Last updateFri, 19 Jun 2020 7pm


LSAT Prep Classes: What Advantages Do They Offer?

As a prequisite for all law school applications, the LSAT is important in evaluating a student’s ability to place in the best legal program possible.

Many people believe that the LSAT is a test on the law; this is not the case. The LSAT is an exam that primarily tests one’s skills in logical thinking and critical analysis.

With “Logic games,” logical reasoning, and reading comprehension, the test focuses on three main sections in addition to a writing sample and an experimental section, and is scored from 130 (lowest) to 180 (perfect). As the test draws closer, many students have a myriad of questions regarding how anyone should prepare for the LSAT. Generally, there is no specific time one should begin preparation. Many students begin their training at different times before test-day.

The most popular test dates are in June and October, according to Dr. Gregroy Bordelon, lecturer of the political science department and the pre-law advisor for students at the University. Bordelon explains there are several reasons he pushes for students to take the LSAT in June.

“First, the June test will allow a reportable score to come back before the fall semester of the student’s senior year starts and that way, the student has more time to realistically research law schools, look at historical LSAT scores of those schools prior admitting classes, speak often with their pre-law advisor, and really do their homework on whether law is for them.”

Bordelon continued, “The June test puts students in the most attractive position with a highly selective process known as early admit decisions where some of the more elite schools open up a few seats for potential candidates before regular admissions decisions begin.”

“If the student would have to take the LSAT over [which, if they prepare the way they should the first time around, hopefully not!], they could in October without getting too deep into the admissions cycle to lose a competitive status,” said Bordelon.

He goes on to explain that achieving success on the LSAT is differently than other exams.

“Success on the LSAT comes from being able to spot the question types and managing the question prompts and answer selections – all under timed conditions.  These skills are what students need a regimented preparation period for,” said Bordelon.

The most popular form of LSAT preparation comes in the form of classroom instruction. With well-known companies like Kaplan, it is easy to gain the assistance of professionals who have, scored highly on the LSAT. Many believe the courses to be advantageous due to planned time the class provides. It forces students to contribute their time instead of procrastinating or neglecting their studies.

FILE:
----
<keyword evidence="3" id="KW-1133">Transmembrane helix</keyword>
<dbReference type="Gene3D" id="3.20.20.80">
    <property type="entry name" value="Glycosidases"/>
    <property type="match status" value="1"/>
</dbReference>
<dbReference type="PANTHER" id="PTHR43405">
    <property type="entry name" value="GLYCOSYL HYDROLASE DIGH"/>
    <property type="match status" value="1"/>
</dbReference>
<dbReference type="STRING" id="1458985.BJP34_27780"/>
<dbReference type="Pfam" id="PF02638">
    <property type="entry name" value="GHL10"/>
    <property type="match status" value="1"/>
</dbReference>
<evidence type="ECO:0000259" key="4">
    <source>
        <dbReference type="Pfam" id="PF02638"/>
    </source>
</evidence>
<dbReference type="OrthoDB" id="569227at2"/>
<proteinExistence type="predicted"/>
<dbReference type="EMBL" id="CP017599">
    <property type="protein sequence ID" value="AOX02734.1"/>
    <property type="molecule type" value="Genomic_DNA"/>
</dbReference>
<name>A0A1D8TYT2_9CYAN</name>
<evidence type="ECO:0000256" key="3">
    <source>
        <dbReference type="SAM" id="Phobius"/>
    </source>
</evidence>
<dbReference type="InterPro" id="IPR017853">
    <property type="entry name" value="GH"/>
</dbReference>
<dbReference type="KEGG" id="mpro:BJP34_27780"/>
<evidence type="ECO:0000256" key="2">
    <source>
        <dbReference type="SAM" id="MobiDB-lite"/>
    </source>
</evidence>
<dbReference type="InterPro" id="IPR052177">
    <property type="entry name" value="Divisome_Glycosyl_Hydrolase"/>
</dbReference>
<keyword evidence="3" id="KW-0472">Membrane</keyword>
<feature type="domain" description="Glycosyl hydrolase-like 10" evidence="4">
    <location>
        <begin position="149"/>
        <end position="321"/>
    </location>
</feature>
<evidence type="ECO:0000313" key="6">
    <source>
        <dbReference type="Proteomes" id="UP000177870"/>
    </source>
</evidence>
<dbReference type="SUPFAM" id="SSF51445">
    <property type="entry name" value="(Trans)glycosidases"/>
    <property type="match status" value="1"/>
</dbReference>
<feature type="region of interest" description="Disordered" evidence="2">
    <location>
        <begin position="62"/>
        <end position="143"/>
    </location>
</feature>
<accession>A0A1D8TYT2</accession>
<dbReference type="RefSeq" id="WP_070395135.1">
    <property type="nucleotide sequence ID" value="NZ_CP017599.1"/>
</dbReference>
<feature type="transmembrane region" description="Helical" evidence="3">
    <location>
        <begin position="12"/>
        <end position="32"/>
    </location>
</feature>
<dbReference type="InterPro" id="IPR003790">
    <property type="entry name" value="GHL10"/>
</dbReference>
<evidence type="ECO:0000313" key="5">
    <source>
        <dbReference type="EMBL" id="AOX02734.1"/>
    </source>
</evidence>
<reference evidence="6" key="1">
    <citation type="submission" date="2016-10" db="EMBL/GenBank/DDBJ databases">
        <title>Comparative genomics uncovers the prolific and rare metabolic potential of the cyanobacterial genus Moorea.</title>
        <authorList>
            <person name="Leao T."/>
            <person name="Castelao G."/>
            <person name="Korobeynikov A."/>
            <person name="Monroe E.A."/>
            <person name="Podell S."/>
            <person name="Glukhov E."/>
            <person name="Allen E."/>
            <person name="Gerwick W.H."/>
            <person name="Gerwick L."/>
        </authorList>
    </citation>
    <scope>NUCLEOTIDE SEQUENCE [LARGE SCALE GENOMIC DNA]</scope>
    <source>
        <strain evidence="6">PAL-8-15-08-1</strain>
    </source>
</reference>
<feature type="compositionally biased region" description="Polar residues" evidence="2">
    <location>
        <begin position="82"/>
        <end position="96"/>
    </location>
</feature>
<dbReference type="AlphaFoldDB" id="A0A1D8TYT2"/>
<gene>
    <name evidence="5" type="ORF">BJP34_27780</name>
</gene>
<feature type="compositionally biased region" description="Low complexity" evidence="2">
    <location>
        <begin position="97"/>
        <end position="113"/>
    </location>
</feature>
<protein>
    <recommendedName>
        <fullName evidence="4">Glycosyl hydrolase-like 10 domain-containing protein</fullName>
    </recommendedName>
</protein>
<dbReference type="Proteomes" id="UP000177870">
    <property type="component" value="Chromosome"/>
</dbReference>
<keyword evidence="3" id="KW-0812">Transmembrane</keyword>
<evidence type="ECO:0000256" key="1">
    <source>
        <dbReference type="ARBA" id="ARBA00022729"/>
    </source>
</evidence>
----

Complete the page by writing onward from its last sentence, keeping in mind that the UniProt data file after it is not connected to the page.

Senior political science student Lexi Todd, who is set to attend St. John’s University School of Law fall of 2014, attributes her success on the LSAT to the Kaplan course.

Todd said, “Kaplan’s prep course was extremely helpful in preparing for the LSAT. I took an eight-week course that met twice a week for three hours over the summer. The actual classroom experience was a major plus because it forced me to set aside time to study. The course ran up to about a month before the October test.”

Todd continued, “During that month, I continued to prep on my own with all of the practice material Kaplan had provided. Kaplan also has each student take multiple full-length and timed LSATs throughout the course to measure students’ progression. From start to finish, my score improved 12 points.”

The only visible drawback of the Kaplan course can be witnessed in its price. Running at $1,400 for the standard classroom course, a student may be more inclined to save money and prep independently. High price or not, it is important to note that Kaplan provides students with a guarantee and will provide free additional training to students unsatisfied with their initial score.

Although the Kaplan course is seen as a beneficial program by many, some students have faired successfully without the instruction of professionals.

Senior political science student, Frank D’Amore, contributed his success on the LSAT to his frequent reading.

“I put in a total of about ten hours of prep for the LSAT. When I did prep, I looked at LSAT questions and their answers and attempted to understand the reasoning in a way that made sense to me. I do not believe [the] Kaplan [course] would have been beneficial to me because they teach ways in which to understand the LSAT by their terms,” said D’Amore.

D’Amore continued, “However, I do think I could have benefitted from their lessons on logic games. That was my weakest section, and it is a bit more difficult to understand independent of instruction. I have always read, and I believe that was why the logical reasoning and reading comprehension came so naturally to me. You dissect those problems like you dissect any piece of literature,” said D’Amore.

Although Kaplan provides students with testing materials, it is easy to see that past tests and questions are easily available to students and can aid greatly in independent study.

With drawbacks on both fronts, there is no clear answer to the most beneficial method of LSAT prep. Individual preference dictates what will be most helpful for students to obtain the highest score possible. To gain a better understanding of what your preferences are and where to start, students should contact Bordelon or Dr. Enoch Nappen, who are the pre-law advisors at the University.

Contact Information

The Outlook
Jules L. Plangere Jr. Center for Communication
and Instructional Technology (CCIT)
Room 260, 2nd floor

The Outlook
Monmouth University
400 Cedar Ave, West Long Branch, New Jersey

Phone: (732) 571-3481 | Fax: (732) 263-5151